Welsh Eisteddfod At Chicago

Victory of the Rhondda Glee Society.

The Festival-hall has never seen such a demonstration as broke forth during the progress of the eisteddfod singing contest on Tuesday. For two hours the natives of Cambria had been listening to vocal contests and to the decisions of the literary and musical critics. The Rev. Jenkin Lloyd read from his manuscript an exhaustive analysis of the relative merits of the five aspiring novelists who submitted works of fiction illustrative of Welsh manners and customs. As he proceeded men in the rear of the balcony began to stamp their feet, others joined in rapid succession, the tumult soon spread to the gallery, and in less than ten seconds the entire assemblage was vociferously applauding.

Griffith R. Jones (Caradog)
Griffith R. Jones (Caradog)

Mr. Evans, the presiding officer, and a score of vice-chairmen waved their arms frantically trying to stop the noise. They might as well have tried to stop a tidal wave. Every second added to the tremendous tumult. When, after strenuous efforts, the noise partly subsided, a young man, who had crossed the ocean from “gallant little Wales” to sing with the male choir, shouted “Dacw Caradog.” Then it was Caradog, Caradog, for nearly two minutes. Everybody tried to outshout his neighbour. Not a Welshman living but has heard of Caradog,” who is otherwise Griffith R. Jones. Mr. Jones has won fame in the world of Welshmen, and in 1873, when director of the South Wales Choir, won £1,000 and a gold cup at the Crystal Palace, Sydenham, against all the world. He now walked to the platform, escorted by a dozen distinguished bards. Then the audience sang the national hymn, “Hen Wlad fy Nhadau.” “Caradog” was so overcome by emotion that he broke down, telling his countrymen that it was the proudest moment of his life.

“DYFED” Triumphs over all rivals
Description of the Chaining Ceremony.
Chicago. Thursday.
“Dyfed” has won the bardic chair, gold medal, and £100 in the chief poetical competition at Chicago Eisteddfod. The subject of the chair prize was “Jesus of Nazareth.”
Full Description of the Ceremony
Cabling later our correspondent says
“Dyfed” was chaired according to the mystic, interesting, and ancient ceremony of the hoary-aged Gorsedd of the United Kingdom. The scene was all the more notable and impressive because so far removed from its native environs, for who in the wide world would have allowed even his thoughts to establish a Gorsedd and an Eisteddfod peopled with bards and ovates, and englynwyr, and penillion singers in this business-soul’d, go-ahead city of hard-fisted commerce? But there is no difference in the spirit of the Eisteddfod.’ Neither Pontypridd nor Carnarvon, Swansea nor Rhyl, could make the national institution more truly and fervidly Welsh than these fiery-hearted and hard-headed Welshmen of America have done with the important eisteddfod they are holding with such signal success in Chicago.
Evan Rees (Dyfed)
Evan Rees (Dyfed)
Full Description of the Ceremony.
Cabling later our correspondent says
Hundreds were there from Wales itself, and more than one has told me that, though he has seen many “chairing’s” in the dear old native country, he had never been so strangely moved as when he saw a neighbour honoured and lauded so far away from home. There was a little delay before the adjudicators were called upon to make the fateful announcement, but at last the of the day called for quietude All knew what it meant, and immediately there came a silence that was grave-like in its freedom from the slightest noise. “Hwfa Mon.” the Rev. G. H. Humphreys, M.A., Utica, and “Dafydd Morganwg” (Cardiff), were the adjudicators, but only the two former were present, and they advanced to the front of the splendid platform.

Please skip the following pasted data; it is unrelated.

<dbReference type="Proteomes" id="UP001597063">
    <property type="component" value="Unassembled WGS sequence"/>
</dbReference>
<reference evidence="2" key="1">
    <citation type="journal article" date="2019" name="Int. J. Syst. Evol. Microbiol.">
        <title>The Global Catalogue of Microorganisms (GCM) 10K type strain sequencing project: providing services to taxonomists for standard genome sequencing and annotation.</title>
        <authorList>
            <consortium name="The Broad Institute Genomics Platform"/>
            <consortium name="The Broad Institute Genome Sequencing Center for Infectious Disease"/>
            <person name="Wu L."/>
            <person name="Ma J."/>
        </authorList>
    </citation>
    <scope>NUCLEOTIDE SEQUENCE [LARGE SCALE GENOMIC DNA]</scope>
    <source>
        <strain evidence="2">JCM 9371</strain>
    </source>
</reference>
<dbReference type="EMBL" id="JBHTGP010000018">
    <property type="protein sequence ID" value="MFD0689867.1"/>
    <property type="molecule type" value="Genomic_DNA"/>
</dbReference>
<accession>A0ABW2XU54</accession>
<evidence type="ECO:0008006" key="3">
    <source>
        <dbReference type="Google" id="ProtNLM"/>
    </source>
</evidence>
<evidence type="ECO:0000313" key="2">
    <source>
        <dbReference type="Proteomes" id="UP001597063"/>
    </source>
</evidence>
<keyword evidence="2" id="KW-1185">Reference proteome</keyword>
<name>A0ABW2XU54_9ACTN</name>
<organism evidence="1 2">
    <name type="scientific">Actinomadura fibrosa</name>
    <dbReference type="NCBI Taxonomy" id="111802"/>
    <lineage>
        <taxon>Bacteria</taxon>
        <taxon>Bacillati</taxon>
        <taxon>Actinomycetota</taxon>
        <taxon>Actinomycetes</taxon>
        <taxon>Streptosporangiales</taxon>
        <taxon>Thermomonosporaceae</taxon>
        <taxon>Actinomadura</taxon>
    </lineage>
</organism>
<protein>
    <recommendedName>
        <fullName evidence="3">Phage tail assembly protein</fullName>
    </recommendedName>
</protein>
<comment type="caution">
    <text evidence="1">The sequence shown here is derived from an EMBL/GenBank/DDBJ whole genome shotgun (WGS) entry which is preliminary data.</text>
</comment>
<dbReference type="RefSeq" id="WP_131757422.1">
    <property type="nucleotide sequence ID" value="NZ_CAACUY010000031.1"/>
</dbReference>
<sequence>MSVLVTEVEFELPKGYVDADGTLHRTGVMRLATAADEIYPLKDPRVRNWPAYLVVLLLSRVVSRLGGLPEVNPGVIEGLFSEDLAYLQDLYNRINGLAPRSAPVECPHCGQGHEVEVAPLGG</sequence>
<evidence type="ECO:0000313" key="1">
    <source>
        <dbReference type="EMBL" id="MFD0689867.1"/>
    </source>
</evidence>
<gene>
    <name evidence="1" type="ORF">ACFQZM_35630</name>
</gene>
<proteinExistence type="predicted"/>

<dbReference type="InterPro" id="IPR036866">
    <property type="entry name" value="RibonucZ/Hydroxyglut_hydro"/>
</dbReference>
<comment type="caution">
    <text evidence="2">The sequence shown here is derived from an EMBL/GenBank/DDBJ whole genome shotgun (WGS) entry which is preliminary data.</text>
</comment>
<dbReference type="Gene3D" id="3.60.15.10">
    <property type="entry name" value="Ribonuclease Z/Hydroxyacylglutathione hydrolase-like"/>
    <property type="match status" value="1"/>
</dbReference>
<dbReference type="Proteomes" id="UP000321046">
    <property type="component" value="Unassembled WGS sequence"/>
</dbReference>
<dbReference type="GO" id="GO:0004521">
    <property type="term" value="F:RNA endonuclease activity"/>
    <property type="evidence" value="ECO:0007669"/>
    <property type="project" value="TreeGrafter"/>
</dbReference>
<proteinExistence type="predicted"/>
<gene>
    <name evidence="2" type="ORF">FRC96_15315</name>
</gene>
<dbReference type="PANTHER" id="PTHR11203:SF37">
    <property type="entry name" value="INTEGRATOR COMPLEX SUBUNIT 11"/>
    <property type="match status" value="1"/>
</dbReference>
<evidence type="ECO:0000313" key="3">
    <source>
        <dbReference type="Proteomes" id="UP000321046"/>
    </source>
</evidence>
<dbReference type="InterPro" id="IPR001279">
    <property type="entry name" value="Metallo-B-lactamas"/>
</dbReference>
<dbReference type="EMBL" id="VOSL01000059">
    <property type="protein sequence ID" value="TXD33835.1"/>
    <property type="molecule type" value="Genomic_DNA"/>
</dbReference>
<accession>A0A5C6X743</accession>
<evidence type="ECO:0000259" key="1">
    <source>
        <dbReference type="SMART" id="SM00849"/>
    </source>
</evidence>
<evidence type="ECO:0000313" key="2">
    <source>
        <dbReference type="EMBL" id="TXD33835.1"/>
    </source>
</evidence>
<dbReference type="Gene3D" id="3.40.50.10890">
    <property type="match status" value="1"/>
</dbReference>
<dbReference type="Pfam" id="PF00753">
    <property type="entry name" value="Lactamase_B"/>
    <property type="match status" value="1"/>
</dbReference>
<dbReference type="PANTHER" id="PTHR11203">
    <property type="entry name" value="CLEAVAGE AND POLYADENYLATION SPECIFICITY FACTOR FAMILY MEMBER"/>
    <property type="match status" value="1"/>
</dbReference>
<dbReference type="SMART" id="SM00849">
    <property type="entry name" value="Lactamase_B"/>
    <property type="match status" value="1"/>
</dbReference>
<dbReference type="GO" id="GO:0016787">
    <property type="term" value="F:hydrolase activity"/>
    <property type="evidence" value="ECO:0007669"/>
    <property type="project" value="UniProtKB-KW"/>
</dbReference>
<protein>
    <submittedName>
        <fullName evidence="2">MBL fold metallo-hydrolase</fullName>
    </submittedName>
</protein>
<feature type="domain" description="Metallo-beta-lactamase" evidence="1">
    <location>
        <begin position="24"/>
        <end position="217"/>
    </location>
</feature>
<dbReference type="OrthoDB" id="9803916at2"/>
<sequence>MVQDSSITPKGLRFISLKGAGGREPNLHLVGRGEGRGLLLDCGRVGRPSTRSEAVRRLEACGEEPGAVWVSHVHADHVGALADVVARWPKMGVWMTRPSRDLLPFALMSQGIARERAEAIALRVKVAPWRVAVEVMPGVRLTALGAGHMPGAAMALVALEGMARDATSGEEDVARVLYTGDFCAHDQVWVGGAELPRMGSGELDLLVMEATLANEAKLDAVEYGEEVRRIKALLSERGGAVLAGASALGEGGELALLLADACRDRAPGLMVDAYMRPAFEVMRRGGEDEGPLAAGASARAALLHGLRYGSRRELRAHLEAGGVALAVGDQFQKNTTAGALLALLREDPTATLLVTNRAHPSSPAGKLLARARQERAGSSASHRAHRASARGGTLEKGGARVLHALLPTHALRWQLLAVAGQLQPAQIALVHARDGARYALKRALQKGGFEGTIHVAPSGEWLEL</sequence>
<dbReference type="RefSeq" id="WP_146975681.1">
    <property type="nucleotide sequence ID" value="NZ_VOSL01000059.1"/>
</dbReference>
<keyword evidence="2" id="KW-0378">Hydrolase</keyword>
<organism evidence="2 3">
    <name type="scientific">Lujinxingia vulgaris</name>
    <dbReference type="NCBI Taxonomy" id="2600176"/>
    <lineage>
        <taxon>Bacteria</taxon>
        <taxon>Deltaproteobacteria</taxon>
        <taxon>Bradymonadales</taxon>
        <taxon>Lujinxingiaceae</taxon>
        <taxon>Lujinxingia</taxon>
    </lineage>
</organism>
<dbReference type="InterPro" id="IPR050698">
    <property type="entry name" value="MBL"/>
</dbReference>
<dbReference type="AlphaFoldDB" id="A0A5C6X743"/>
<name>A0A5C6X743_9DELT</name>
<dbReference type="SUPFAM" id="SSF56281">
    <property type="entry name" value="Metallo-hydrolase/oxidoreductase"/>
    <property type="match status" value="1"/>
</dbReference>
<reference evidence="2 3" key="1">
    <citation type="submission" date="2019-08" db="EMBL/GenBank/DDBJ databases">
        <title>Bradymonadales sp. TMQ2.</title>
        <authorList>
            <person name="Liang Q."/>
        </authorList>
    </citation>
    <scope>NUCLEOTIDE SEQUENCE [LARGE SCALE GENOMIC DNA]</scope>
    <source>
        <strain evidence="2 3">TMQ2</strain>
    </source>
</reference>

David Watkins Jones (Dafydd Morganwg)
David Watkins Jones (Dafydd Morganwg)
As a background to them stood some of the foremost men of the great American continent, Welshmen who had advanced by persistence and pluck and sheer ability to the best positions a free country can afford. There were Judge Noah Davies, the Hon. Thomas L. Jones, the Hon. Ellis H. Roberts, the Hon. John Jarrett, Dr. Whyte Glyndwr Owen (grandson of “Goronwy Owain “), Governor A. L. Thomas (Utah), the Hon. George Davies, general manager of the exhibition, &c. The subject of the awdl, which was not to exceed 2,000 lines, was “Jesus of Nazareth,” and the prize consisted of a valuable oak chair, a gold medal, and £100. Five competitions were received, and the three adjudicators, who had their adjudications written out separately, were unanimous that the one signed” Lazarus” was the best. They not only spoke highly of the work, they rendered it such praise that convinced the assembled thousands that the composition was worthy of the greatest eisteddfod of all time. The standard of Welsh poetry had been raised, and the poet who had chosen the name of Lazarus was great in the truest and best sense of the word. His awdl contained passages that excelled everything these critical and experienced adjudicators had ever read, and the work would find a permanent place among the best ever produced in the Welsh language. The conductor asked if Lazarus was present. Thousands of heads turned and thousands of eyes searched for the hero of the day. It was difficult to see the uttermost ends of so vast a crowd, and then had to call a second time before a slim, well-knit figure of a Methodist minister: was seen standing in a corner of the hail. Hundreds recognised him at a glance, and as if his appearance merely confirmed a presentiment, a united shout went up of “Dyfed,’ ‘Dyfed,’ ‘Dyfed.” Dyfed, “as he in generally known, or the Rev. Evan Rees, as he is sometimes called, is known to almost every Welshman from the shores of the Atlantic to the Pacific, and the shouts of enthusiastic greeting and applause were literally deafening. The people seemed beside themselves with joy and as Hwfa Mon and the Rev. G. H. Humphreys were seen descending the platform and walking down the floor to the spot where the pale young preacher stood, the conduct of the audience showed that the verdict was popular to an extraordinary degree. The adjudicators took hold of” Dyfed’s” arms and conducted him to the platform, and as the three passed through the shouting thousands it looked as if in an excess of joy, the people would break through the traditions of the Eisteddfod, and insist on shaking the hand of the gifted bard.